“We are important and our lives are important, magnificent really, and their details are worthy to be recorded. This is how writers must think, this is how we must sit down with pen in hand. We were here; we are human beings; this is how we lived. Let it be known, the earth passed before us. Our details are important. Otherwise, if they are not, we can drop a bomb and it doesn’t matter. . . Recording the details of our lives is a stance against bombs with their mass ability to kill, against too much speed and efficiency. A writer must say yes to life, to all of life: the water glasses, the Kemp’s half-and-half, the ketchup on the counter … We must become writers who accept things as they are, come to love the details, and step forward with a yes on our lips so there can be no more noes in the world, noes that invalidate life and stop these details from continuing.” – Natalie Goldberg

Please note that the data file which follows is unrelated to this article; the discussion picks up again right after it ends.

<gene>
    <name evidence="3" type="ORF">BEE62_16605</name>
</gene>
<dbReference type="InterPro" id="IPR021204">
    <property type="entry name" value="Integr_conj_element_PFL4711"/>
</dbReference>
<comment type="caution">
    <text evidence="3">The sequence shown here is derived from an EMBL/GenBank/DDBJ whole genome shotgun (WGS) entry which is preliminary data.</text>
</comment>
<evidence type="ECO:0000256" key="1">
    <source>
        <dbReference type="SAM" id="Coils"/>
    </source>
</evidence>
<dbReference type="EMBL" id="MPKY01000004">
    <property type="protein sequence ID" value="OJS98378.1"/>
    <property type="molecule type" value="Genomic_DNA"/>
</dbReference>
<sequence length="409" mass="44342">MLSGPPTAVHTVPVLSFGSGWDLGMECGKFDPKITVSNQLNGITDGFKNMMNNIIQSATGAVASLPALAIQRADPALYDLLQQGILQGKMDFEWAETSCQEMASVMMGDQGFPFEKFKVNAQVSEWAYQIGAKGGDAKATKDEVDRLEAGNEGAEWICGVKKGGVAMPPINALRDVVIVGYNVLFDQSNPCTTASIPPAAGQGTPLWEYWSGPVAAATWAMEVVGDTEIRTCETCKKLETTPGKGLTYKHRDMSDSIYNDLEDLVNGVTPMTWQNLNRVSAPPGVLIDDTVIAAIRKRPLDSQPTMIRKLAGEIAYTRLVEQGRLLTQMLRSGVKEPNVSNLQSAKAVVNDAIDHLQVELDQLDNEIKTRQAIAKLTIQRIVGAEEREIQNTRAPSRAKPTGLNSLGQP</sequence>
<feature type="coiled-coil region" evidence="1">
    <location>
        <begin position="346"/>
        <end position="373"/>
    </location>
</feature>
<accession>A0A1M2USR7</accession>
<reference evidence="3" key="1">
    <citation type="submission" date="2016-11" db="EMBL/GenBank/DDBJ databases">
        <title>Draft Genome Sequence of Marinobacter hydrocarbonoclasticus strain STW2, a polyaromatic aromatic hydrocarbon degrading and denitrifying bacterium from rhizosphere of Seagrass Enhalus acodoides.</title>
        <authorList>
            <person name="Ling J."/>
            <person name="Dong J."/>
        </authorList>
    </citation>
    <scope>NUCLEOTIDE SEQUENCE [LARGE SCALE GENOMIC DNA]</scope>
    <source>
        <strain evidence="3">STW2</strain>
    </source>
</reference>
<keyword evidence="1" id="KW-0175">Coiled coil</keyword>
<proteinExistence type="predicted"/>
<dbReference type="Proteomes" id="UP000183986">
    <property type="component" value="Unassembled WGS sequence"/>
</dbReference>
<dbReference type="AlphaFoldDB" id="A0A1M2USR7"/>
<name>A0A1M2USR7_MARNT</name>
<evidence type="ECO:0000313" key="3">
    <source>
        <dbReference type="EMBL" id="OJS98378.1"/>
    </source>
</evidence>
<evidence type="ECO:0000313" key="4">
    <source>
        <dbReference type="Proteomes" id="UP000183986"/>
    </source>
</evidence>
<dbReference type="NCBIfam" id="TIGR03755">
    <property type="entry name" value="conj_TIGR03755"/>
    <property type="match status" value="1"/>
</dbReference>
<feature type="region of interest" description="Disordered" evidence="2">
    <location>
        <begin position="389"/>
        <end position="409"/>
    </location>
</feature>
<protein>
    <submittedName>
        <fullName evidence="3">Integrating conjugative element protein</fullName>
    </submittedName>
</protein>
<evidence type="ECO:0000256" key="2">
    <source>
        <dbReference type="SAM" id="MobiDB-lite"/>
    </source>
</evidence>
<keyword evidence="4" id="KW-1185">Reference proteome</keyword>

The lovely, eloquent Melissa (if you’re not reading her blog, you should be) shared this extract in the comments on this post this week. I wanted to share it, because I think it is pertinent and powerful and achingly relatable: the water glasses, the ketchup on the counter, the devil in the details. My weekend, in photos and in details – the leather gloves passed between us in the wind and the shout of the plane trees, their unceasing yellow a slight against the weekend’s smoke-grey sky. The potted rosemary carried home in the gloaming, the afternoon already dark enough that I could not see my fingers before my face. Him, and I, and my family, and our tiny apartment – a trail of teacups littering the surfaces from sofa to kitchen, marking a well-spent Saturday and Sunday. How was your weekend?